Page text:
Tuesday, 21 August 2012

Book review: The Ideal Man, Joshua Kurlantzick (2011)

It's difficult to know where to start talking about this book because it integrates so intimately the personal and the political. It's got a catchy subtitle - 'The Tragedy of Jim Thompson and the American Way of War' - but you do really need a whole book to tell this story because Jim Thompson, the book's hero, was such a large man in the history of Thailand after WWII.

A resourceful and intelligent man, Thompson seems to have had three careers. Born to a wealthy Delaware family in 1906, Thompson rattled about in New York working as an architect until the outbreak of hostilities in Europe made him resent the non-intervention policy of the US government. He volunteered for the National Guard but his postings there were less than inspiring and when an opportunity came up to enlist in the OSS (the Office of Strategic Services, the forerunner to the CIA) he jumped at the chance. He ended up in Thailand, a country where the government had allied itself to the Japanese during the war. Never a colony, Thailand (then called Siam) nevertheless was surrounded by countries that had been colonised, most notably by the French. Thompson had no sympathy for the French colonisers and in his professional life had dealings with resistance fighters, like Ho Chi Minh, who sought independence from France. He encouraged his superiors back in Washington to support such groups, to no avail. The Cold War was under way - the Communist Chinese had chased the Kuomintang to Taiwan in 1949 and in 1950 the Korean War started - and not for the last time US domestic politics was beginning to exert a strong influence on the way the country handled its international affairs.

Thompson also wanted to support democratic elements within Thailand. Global realpolitik meant, however, that the US materially supported conservative strongmen in the kingdom, men who would unflinchingly support its own efforts to use Thailand as an immoveable aircraft carrier; the US wanted to establish forward bases in northern Thailand to support its ghost war in Laos against the Viet Minh. Thompson became disenchanted with these changes and drifted away from intelligence work, establishing a silk production and marketing company - the Thai Silk Company - that exists to this day. This was his third career, as a textile designer and businessman. The final chapter of his life took place in 1967 when he visited Malaysia for a bushwalking holiday, and he disappeared. His body was never found. Seven years later he was legally declared dead.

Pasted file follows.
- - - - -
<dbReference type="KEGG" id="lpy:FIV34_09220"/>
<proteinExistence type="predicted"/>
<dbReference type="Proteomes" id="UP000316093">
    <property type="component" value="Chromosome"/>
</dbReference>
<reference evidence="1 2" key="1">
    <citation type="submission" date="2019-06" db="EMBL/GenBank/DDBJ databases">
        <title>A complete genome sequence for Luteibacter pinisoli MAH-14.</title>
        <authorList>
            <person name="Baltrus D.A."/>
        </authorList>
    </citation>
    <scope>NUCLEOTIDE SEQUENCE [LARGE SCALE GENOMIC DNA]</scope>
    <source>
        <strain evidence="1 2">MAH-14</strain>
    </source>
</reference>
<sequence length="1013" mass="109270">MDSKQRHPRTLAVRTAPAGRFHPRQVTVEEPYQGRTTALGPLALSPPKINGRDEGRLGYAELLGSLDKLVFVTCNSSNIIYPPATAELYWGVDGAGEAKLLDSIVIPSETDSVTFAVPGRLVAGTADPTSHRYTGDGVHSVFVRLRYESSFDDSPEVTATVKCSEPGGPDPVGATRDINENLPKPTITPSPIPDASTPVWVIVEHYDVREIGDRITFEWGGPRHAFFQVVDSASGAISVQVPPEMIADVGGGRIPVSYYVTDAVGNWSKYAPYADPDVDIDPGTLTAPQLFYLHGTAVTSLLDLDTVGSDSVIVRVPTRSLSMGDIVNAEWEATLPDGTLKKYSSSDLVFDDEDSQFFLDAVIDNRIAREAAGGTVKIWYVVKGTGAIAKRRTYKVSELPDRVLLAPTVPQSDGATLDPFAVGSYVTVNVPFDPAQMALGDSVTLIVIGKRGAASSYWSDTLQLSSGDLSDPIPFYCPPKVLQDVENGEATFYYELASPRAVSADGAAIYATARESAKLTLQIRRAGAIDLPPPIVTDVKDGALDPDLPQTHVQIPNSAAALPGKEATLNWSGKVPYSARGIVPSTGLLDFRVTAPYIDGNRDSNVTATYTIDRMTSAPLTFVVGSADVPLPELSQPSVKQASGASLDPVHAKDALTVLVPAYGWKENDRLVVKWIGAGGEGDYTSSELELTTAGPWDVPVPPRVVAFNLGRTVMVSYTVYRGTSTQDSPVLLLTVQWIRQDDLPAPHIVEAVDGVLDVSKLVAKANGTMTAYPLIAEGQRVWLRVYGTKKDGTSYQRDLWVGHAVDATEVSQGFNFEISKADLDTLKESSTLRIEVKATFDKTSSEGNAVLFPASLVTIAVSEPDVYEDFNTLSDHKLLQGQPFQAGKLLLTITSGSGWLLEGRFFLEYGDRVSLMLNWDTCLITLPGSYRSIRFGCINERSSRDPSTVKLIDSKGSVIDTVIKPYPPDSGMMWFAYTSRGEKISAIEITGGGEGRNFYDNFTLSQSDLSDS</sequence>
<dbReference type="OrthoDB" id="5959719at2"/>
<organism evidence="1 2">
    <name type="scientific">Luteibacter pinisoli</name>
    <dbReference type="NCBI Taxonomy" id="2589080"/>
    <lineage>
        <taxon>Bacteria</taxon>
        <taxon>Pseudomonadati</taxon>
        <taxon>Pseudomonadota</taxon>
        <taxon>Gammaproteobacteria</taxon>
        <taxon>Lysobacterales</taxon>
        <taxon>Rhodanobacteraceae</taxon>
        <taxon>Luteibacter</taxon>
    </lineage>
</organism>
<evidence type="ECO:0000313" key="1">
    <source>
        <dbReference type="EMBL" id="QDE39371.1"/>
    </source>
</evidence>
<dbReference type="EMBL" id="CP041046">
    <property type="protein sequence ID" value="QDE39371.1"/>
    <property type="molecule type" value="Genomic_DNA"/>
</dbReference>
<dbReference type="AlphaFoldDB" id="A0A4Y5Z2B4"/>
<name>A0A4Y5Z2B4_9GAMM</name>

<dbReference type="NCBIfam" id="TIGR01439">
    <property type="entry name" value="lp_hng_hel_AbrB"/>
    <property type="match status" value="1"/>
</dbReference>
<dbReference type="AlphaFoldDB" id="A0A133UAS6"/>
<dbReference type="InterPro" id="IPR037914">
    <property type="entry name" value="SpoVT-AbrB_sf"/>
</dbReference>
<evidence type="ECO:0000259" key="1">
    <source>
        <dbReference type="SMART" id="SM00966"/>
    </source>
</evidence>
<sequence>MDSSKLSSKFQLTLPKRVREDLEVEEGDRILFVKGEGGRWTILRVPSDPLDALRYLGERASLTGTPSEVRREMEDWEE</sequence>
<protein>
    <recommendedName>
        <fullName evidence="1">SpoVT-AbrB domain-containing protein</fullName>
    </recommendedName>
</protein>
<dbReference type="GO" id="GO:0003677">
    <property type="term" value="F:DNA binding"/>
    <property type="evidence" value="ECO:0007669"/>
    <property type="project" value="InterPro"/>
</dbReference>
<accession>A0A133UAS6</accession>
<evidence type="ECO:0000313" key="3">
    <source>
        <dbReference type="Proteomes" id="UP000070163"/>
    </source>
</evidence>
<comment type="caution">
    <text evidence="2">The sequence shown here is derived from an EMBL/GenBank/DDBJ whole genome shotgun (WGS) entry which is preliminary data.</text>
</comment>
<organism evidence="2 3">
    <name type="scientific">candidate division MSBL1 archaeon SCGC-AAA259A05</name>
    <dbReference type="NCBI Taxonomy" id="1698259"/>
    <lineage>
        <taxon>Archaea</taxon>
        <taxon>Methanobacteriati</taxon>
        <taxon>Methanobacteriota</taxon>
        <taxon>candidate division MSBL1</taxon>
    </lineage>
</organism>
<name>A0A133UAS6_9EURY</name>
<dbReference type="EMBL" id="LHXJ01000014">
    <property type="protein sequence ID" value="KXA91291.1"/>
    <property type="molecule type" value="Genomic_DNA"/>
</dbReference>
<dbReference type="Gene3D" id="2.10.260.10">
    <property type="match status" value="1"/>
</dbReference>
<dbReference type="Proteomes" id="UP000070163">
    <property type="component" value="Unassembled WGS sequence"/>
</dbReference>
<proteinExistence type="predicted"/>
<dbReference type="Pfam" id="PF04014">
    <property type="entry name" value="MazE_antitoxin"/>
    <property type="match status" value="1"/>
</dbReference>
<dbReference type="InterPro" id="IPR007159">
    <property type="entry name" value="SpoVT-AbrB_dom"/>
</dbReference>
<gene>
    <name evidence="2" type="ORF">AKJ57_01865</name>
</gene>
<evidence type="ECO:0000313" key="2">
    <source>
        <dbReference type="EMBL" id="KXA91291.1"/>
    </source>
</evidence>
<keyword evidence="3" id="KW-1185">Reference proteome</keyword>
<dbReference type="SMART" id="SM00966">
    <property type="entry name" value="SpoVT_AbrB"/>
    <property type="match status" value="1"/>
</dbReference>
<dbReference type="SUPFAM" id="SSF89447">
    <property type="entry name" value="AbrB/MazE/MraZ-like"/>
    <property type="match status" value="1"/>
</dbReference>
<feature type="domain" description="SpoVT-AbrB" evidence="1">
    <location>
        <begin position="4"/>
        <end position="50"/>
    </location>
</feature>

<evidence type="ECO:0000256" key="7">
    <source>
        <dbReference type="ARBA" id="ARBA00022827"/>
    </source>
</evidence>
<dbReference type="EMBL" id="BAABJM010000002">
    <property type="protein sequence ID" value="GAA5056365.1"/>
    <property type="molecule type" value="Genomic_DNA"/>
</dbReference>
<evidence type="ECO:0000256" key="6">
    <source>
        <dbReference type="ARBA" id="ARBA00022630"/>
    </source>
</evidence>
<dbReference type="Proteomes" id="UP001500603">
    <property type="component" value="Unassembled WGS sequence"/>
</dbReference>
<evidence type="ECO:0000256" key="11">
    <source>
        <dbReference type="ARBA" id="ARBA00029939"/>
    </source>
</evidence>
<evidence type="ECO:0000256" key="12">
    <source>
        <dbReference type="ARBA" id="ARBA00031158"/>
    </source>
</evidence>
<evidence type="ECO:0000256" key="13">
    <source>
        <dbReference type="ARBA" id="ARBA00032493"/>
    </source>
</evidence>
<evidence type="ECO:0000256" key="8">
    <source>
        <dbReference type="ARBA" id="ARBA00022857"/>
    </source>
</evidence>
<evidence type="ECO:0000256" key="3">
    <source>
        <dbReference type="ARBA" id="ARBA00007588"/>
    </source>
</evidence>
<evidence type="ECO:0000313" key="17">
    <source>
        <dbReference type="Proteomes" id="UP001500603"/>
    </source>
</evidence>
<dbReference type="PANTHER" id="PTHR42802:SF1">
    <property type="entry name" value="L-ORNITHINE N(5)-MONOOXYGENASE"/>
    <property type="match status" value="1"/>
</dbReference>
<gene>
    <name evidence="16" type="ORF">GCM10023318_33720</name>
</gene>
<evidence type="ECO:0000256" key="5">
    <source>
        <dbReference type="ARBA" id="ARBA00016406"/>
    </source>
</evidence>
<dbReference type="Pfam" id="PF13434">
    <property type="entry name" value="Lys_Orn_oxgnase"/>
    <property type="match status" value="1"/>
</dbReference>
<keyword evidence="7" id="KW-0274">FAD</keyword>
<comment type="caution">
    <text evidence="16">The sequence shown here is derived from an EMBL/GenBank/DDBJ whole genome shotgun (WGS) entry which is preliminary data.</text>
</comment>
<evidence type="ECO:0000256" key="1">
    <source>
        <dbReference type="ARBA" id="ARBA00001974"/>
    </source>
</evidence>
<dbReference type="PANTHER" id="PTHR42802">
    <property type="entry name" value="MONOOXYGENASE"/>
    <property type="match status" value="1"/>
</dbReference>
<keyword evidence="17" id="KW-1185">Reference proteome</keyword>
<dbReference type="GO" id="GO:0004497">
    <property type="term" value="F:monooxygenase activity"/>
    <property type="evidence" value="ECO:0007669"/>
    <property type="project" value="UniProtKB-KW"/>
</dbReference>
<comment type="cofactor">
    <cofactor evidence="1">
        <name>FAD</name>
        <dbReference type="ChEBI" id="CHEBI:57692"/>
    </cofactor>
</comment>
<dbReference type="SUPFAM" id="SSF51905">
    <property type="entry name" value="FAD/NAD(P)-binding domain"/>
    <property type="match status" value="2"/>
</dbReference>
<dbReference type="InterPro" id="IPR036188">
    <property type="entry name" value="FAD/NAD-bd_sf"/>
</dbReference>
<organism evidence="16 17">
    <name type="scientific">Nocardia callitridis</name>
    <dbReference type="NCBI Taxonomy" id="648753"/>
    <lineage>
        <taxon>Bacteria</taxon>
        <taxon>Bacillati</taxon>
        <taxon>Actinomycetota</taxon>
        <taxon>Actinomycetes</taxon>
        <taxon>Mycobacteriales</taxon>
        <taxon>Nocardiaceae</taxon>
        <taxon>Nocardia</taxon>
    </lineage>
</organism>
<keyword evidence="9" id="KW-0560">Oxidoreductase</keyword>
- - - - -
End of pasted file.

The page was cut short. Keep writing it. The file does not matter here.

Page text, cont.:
Kurlantzick's thorough reporting of the story of Jim Thompson is really impressive. In a sense this book can serve to fill in the gaps in our regular understanding of the Cold War. Those crucial years from the end of hostilities against fascism in 1945 to the start of the Korean War in 1950 will always, I think, require more discussion and research than other periods of the 20th Century because to learn about them is to see how good intentions can turn bad. On the global stage, such changes are of particular importance, and voters in developed countries - the countries that often get involved in a sort of global police effort - should be aware of how those changes take place in the real world. A rich historical understanding might prevent later mistakes. Possibly. But I think that a better understanding of the life of Jim Thompson can help to inform discussions such as those that took place in the public sphere in many countries in the lead-up to the invasions of Afghanistan and Iraq.

Kurlantzick has also written a useful history of Thailand in the years after WWII. Insights about Thailand are valuable even now, such as this:
At that time - and, to some extent, still today - the skyscrapers, banks, and late-model European and Japanese sedans of Bangkok concealed a developing city with weak institutions and even weaker laws, a kind of hollow edifice in which the structures of the industrialized world had been implanted over a political culture that remained personalized, familial, and almost tribal.
And such insights, which can in a book like this be delineated in great detail so that you can actually feel how things work on the ground, are also useful in understanding other developing countries around the world. As such, Kurlantzick has written a multi-layered and nuanced work that can have great interest for a wide range of people. You don't just need to want to know about the Vietnam War and southeast Asia to profit from reading this book. Its insights into the way the US conducts its foreign policy are applicable to a wide range of cases. And it also works, too, as a kind of guidebook to the beginning of the Cold War, which was a seminal chapter in our recent history.

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